Such texts should be published on line and made available printed in chapters, such that the relevant chapters from all subject texts could be easily carried to school by students, rather than hauling their entire collection of books to school each day. Since the copyright would be vested in the Department of Education any Student of an Irish School could be licenced to make copied and print it as they see fit.

Such a strategy would level the playing field in terms of access to good course materials, and should raise standards across the board.

"Stroud on Engineering Mathematics" was a text introduced into the Polytechnics in the UK in the 70s and it immediately was a success with more than 80% of students scoring over 80% using it.
 

daisylady

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humperdink said:
aef1 said:
Many local bookshops however do offer good quaility second hand books for cheap. If they are old editions you can photocopy the new bits. We are also book share within family and friends so books are passed around when people are finished the year.
Why should people have to go through all that hassle, why?

Why can't teachers be forced to follow a set rule? I don't understand, it's just not logical, and a complete nightmare for parents already stretched to the limit.
Its actually not that much hassle. It would take about a day. Its just shopping around which is what a prudent person should do anyway.

A set rule of what? I dont understand. Children need books for school. How you choose to spend your money on those books is up to parents.

It would be great if school could bulk but text books and sell them for cheap but I dont think they would be financially able to do so.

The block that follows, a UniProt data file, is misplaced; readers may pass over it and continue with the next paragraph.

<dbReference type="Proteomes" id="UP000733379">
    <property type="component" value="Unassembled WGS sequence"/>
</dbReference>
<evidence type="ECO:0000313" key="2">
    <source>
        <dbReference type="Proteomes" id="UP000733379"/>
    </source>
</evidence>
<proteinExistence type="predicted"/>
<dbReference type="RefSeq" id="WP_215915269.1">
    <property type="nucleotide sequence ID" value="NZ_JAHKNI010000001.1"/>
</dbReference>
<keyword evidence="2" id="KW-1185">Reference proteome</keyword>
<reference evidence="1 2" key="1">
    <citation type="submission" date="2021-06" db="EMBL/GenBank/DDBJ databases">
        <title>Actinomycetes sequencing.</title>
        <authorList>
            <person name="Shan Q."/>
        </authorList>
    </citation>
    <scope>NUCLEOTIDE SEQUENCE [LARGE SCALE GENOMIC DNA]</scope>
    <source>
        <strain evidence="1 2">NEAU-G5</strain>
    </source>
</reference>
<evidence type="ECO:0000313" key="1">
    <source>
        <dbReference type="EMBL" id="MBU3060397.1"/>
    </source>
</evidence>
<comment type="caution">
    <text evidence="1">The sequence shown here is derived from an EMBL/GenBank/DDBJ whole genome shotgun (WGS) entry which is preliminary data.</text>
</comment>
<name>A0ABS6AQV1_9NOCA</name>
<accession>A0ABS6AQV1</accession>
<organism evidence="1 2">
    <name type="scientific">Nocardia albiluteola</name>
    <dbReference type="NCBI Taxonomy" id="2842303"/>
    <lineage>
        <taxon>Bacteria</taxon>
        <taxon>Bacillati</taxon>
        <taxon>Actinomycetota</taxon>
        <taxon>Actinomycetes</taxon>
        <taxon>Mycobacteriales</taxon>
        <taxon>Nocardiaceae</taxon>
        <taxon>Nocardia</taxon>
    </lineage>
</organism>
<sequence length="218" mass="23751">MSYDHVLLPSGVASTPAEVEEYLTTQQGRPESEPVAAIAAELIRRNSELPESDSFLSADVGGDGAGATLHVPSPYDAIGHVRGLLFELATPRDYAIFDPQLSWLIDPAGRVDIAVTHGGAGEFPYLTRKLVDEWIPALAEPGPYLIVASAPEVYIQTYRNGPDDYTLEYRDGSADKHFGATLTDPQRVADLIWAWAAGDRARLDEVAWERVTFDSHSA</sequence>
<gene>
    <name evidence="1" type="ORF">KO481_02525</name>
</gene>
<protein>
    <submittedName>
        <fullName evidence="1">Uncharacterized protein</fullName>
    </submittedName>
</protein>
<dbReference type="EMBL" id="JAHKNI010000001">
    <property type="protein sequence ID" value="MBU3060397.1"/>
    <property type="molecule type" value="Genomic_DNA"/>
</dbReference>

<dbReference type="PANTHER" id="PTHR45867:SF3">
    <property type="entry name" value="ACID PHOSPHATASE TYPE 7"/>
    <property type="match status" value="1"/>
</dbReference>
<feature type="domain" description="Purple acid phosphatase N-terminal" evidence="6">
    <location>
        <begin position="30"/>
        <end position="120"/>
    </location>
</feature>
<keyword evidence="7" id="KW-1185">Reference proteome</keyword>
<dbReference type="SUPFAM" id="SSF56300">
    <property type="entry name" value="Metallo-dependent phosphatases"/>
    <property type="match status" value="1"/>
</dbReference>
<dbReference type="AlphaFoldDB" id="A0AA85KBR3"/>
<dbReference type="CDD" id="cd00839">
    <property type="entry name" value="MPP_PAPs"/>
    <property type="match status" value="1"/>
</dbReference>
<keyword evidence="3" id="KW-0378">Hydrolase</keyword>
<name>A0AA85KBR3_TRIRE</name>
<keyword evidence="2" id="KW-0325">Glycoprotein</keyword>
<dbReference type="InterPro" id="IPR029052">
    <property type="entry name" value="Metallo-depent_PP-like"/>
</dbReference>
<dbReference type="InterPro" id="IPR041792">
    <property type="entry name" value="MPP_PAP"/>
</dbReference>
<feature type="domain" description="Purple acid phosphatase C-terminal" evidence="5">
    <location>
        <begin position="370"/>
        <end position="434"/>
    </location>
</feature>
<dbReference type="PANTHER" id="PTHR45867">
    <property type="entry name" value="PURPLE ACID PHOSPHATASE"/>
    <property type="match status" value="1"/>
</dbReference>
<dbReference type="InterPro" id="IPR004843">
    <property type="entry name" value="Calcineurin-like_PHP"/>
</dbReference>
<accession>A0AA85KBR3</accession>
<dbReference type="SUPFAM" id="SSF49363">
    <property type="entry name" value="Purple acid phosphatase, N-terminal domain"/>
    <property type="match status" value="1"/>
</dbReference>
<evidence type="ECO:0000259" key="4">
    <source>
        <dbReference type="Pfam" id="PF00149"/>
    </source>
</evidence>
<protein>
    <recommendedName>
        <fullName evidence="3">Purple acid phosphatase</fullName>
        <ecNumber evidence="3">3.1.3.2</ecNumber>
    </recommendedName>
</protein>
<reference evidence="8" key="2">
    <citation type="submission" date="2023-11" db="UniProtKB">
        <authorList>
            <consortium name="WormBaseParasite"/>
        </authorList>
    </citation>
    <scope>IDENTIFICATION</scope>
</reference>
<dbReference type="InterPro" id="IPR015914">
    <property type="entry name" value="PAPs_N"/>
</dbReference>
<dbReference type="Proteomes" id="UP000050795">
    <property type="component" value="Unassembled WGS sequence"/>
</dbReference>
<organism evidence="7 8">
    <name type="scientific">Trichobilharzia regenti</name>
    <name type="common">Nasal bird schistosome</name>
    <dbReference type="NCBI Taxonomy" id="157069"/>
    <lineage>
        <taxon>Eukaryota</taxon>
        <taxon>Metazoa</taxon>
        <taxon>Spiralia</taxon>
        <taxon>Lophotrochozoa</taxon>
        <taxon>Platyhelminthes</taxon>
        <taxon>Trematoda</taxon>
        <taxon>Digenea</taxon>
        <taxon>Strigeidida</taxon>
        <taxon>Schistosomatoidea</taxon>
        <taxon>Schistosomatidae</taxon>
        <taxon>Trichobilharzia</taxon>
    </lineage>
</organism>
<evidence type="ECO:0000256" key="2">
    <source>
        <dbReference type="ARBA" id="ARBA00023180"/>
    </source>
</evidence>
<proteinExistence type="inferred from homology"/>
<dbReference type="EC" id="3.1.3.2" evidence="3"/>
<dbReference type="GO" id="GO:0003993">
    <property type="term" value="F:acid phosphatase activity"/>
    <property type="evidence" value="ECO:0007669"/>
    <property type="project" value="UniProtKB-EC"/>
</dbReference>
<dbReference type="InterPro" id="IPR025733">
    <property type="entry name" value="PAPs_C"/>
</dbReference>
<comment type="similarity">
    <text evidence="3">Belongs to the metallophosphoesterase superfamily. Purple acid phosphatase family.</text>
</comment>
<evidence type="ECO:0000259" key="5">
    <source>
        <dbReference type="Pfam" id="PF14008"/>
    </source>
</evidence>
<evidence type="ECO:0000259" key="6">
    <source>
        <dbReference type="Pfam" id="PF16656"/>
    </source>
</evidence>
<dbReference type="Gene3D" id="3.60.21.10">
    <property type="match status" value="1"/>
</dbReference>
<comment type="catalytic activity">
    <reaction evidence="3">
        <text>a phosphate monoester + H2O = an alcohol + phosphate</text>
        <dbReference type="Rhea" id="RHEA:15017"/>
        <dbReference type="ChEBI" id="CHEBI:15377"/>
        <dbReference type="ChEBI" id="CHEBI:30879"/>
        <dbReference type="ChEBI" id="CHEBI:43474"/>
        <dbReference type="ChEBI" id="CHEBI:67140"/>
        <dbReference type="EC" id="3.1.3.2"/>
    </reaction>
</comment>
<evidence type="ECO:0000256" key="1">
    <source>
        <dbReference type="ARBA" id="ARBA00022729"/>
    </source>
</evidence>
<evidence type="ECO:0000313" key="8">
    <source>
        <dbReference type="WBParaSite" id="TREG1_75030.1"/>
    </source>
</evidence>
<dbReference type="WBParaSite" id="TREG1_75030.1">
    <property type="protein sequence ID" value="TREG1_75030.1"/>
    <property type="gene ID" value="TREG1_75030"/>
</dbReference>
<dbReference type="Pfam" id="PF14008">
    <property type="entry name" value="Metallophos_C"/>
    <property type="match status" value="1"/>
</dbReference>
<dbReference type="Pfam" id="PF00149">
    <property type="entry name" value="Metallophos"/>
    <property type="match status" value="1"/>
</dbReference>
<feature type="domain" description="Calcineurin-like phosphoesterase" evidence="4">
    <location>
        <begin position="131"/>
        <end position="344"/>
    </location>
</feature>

tic tac man

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May 27, 2007
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I think you're underestimating the role of the publishers. Outside of English, where the syllabus varies from year to year, I think most teachers will stay with a good book once they find one, but the publishers often update the books after only a few years.

You may think that teachers have wilfully changed a book from one year to another, I think it more likely that the either the teacher (and students) found a book to be inadequate, or that the book has been updated.

Teacher's gain no financial benefit from choosing a particular book. So they can hardly be accused of ripping anybody off.
 

humperdink

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tic tac man said:
Teacher's gain no financial benefit from choosing a particular book.

Can that be proved?

Bearing in mind that most schools offer a school book ordering service.
 

zakalwe

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Oct 20, 2005
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mairteenpak said:
The Department of education should prepare first rate course material. If this requires taking the 20 most able teachers in each subject and putting the appropriate material together so be it, by each teacher, doing a chapter each and submitting it for review by the other 19.

Such texts should be published on line and made available printed in chapters, such that the relevant chapters from all subject texts could be easily carried to school by students, rather than hauling their entire collection of books to school each day. Since the copyright would be vested in the Department of Education any Student of an Irish School could be licenced to make copied and print it as they see fit.

Such a strategy would level the playing field in terms of access to good course materials, and should raise standards across the board.

"Stroud on Engineering Mathematics" was a text introduced into the Polytechnics in the UK in the 70s and it immediately was a success with more than 80% of students scoring over 80% using it.
That is a great idea. and one, if i remember correctly, the Institute of Education (the gring school on leeson street) use.